by Greg Mayer
The ancient Egyptians would give anyone a run for their money when it comes to the care they lavished on their cats. Here’s a ca. 2000 year old cat mummy from the British Museum.
Cats, miw or mau in Egyptian, were frequently mummified, along with other animals, and the cat Goddess was Bast. A traveling exhibit of mummies of all sorts, Mummies of the World, is touring the US; it is now in Philadelphia.
Update. Some readers wondered if the cats died natural deaths. From Reflections of Greatness, the catalogue of the Carnegie Museum of Natural History’s Egyptian collection, by Diana Craig Patch:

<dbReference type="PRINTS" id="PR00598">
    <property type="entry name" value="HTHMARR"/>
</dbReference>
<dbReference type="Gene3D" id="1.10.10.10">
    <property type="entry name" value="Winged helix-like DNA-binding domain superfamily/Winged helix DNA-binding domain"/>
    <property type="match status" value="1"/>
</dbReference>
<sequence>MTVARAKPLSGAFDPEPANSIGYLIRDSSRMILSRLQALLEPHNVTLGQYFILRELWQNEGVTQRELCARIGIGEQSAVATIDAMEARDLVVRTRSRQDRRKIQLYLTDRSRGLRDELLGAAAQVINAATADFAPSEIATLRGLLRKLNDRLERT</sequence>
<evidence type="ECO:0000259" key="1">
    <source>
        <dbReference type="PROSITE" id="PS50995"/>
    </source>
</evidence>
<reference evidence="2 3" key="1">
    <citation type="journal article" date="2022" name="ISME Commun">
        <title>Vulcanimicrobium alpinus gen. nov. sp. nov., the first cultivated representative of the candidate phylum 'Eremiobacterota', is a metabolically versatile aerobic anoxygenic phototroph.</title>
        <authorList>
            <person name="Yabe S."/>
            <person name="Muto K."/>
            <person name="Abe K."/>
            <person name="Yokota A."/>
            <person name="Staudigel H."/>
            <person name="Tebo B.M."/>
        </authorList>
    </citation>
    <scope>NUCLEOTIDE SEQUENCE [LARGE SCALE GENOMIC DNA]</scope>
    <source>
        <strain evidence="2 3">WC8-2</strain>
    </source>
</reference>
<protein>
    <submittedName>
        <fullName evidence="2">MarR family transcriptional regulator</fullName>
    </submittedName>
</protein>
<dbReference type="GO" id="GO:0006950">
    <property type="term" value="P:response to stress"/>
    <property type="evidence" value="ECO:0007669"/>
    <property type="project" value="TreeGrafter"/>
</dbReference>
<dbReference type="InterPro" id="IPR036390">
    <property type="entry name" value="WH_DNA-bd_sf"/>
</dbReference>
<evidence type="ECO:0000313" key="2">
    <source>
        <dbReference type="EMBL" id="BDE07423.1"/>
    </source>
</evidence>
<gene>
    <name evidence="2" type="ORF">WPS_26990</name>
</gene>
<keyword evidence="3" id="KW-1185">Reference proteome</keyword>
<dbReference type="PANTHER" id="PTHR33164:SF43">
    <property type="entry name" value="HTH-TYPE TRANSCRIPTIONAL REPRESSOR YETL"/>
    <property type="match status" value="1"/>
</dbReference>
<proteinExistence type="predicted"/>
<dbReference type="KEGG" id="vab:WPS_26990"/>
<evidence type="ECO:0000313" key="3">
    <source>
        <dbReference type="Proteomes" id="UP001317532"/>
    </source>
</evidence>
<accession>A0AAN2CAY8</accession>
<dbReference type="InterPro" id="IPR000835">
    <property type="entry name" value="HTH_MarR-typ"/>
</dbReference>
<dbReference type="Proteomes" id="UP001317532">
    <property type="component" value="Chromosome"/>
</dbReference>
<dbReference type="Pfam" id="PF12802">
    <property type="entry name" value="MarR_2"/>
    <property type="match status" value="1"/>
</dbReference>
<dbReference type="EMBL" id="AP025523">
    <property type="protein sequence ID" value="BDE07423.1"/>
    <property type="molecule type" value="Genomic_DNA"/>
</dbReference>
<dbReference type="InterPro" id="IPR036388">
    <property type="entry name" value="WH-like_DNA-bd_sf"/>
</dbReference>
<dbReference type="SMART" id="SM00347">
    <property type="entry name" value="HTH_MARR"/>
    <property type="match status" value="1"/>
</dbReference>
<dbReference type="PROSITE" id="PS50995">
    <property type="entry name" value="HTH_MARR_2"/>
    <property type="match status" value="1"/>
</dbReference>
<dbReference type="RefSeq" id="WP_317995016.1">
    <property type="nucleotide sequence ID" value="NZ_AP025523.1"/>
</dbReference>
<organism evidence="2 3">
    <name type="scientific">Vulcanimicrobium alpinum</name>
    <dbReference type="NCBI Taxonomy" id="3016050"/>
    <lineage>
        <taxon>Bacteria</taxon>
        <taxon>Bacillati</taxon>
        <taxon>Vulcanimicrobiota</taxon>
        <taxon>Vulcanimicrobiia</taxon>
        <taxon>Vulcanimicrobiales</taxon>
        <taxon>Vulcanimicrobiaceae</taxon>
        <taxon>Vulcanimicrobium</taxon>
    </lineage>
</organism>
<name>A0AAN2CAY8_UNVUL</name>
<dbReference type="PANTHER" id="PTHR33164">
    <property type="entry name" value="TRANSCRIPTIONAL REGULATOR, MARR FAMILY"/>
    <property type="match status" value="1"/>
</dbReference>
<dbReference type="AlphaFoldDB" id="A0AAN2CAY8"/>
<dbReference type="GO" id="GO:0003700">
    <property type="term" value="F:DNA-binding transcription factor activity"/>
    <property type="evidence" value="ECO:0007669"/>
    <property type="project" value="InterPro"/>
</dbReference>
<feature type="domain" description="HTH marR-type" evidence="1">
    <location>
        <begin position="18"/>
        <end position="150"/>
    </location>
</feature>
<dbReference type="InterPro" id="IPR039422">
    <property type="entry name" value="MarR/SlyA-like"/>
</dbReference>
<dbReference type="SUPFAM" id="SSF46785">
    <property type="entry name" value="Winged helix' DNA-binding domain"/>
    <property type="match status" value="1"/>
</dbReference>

These animals were attended by priests and lived out their lives in relative comfort. After an animal’s death, the priests mummified it so that it too could have eternal existence alongside its protector. … At some point, the priests realized that they could increase a temple’s income by selling mummified sacred animals as votive offerings… Since large numbers of animals were required, priests did not allow them to die of old age; instead most were slaughtered when they reached adulthood.